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Recent posts by Dan Arkush
As was the case in Green Bay's memorable 2010 campaign, it would appear there are two types of Packers players in 2011.
On one hand, you have a host of Pro Bowl-caliber susperstars, led by QB Aaron Rodgers, considered by numerous leaguewide observers to be a league MVP lock in the making, based on his brilliant play in the first seven games.
On the other hand, you have a host of resourceful, hardworking replacement parts, so to speak — players who have been pressed into larger roles due primarily to injuries, which have continued to take their toll.
Players like Jarius Wynn, a starter this season in four of the first seven games at right end.
Last year the DRE spot was manned mostly by Cullen Jenkins, an established, quality inside pass rusher who signed with the Eagles this offseason as a free agent.
This year the DRE spot was expected to be filled by second-year pro Mike Neal, but the promising 2010 second-round pick has yet to take a snap so far this season due to a preseason knee injury.
Enter Wynn, the team's co-leader in sacks (three) along with LBs Clay Matthews and Desmond Bishop.
"I think I've played pretty well, but there's always room for improvement," Wynn told PFW during a bye-week phone interview. "I've got to play all the double-teams better. I can be better at everything."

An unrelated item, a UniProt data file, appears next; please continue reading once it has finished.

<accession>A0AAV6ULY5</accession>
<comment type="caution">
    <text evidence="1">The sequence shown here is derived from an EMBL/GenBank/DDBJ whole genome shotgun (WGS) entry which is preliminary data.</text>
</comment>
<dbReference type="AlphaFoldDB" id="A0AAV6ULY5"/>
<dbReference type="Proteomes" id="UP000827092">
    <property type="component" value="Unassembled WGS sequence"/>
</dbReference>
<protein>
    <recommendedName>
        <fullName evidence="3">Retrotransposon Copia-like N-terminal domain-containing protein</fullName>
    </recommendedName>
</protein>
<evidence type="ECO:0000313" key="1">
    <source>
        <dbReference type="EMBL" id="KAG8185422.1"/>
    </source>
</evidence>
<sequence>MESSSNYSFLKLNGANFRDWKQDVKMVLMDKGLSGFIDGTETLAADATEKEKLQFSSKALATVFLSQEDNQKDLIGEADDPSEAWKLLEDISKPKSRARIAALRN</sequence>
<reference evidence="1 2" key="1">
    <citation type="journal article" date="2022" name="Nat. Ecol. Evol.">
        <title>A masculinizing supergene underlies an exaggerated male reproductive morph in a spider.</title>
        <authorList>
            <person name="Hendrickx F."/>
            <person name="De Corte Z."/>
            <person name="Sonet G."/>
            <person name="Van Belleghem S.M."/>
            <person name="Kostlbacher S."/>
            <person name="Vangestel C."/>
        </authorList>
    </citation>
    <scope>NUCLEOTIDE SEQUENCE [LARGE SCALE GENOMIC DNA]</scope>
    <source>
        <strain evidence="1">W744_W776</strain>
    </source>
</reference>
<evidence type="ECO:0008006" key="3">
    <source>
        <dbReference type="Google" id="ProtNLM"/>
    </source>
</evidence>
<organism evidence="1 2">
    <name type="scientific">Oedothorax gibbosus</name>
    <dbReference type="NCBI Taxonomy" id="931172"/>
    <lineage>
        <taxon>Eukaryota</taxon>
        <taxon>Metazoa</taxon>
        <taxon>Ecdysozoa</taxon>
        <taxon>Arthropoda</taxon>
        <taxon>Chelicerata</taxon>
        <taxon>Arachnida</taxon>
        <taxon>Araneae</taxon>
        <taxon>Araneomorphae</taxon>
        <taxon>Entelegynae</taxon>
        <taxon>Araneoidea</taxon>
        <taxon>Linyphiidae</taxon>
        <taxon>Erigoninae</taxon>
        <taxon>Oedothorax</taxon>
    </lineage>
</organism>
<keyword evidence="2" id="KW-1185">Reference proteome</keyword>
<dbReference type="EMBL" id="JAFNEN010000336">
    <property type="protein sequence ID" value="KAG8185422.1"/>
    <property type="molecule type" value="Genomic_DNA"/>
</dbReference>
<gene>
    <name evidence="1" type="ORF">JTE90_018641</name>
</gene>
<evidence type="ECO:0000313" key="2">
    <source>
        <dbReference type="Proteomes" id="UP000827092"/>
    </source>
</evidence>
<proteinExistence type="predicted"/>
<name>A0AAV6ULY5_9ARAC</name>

What is it, Wynn was asked, that is behind the fact that just about every Packers fill-in the past two seasons has filled the bill so well?
"They get you ready here for situations like that," Wynn said of what has clearly become a win-win situation. "You are told to always be prepared because there's no telling when you might have to be ready to play."
Although the Packers are holding out hope that Neal will be able to make his presence felt this season, Wynn appears to have settled in as the line's primary nickel pass rusher. Having a well-regarded D-line coach like Mike Trgovac has made his job easier, Wynn believes.
"On a scale of one to 10, I'd give him a 10," Wynn said of Trgovac. "He can be hard on you, but he always has the next guy ready to jump in. He's real cool. Everyone knows he was a defensive coordinator at Carolina."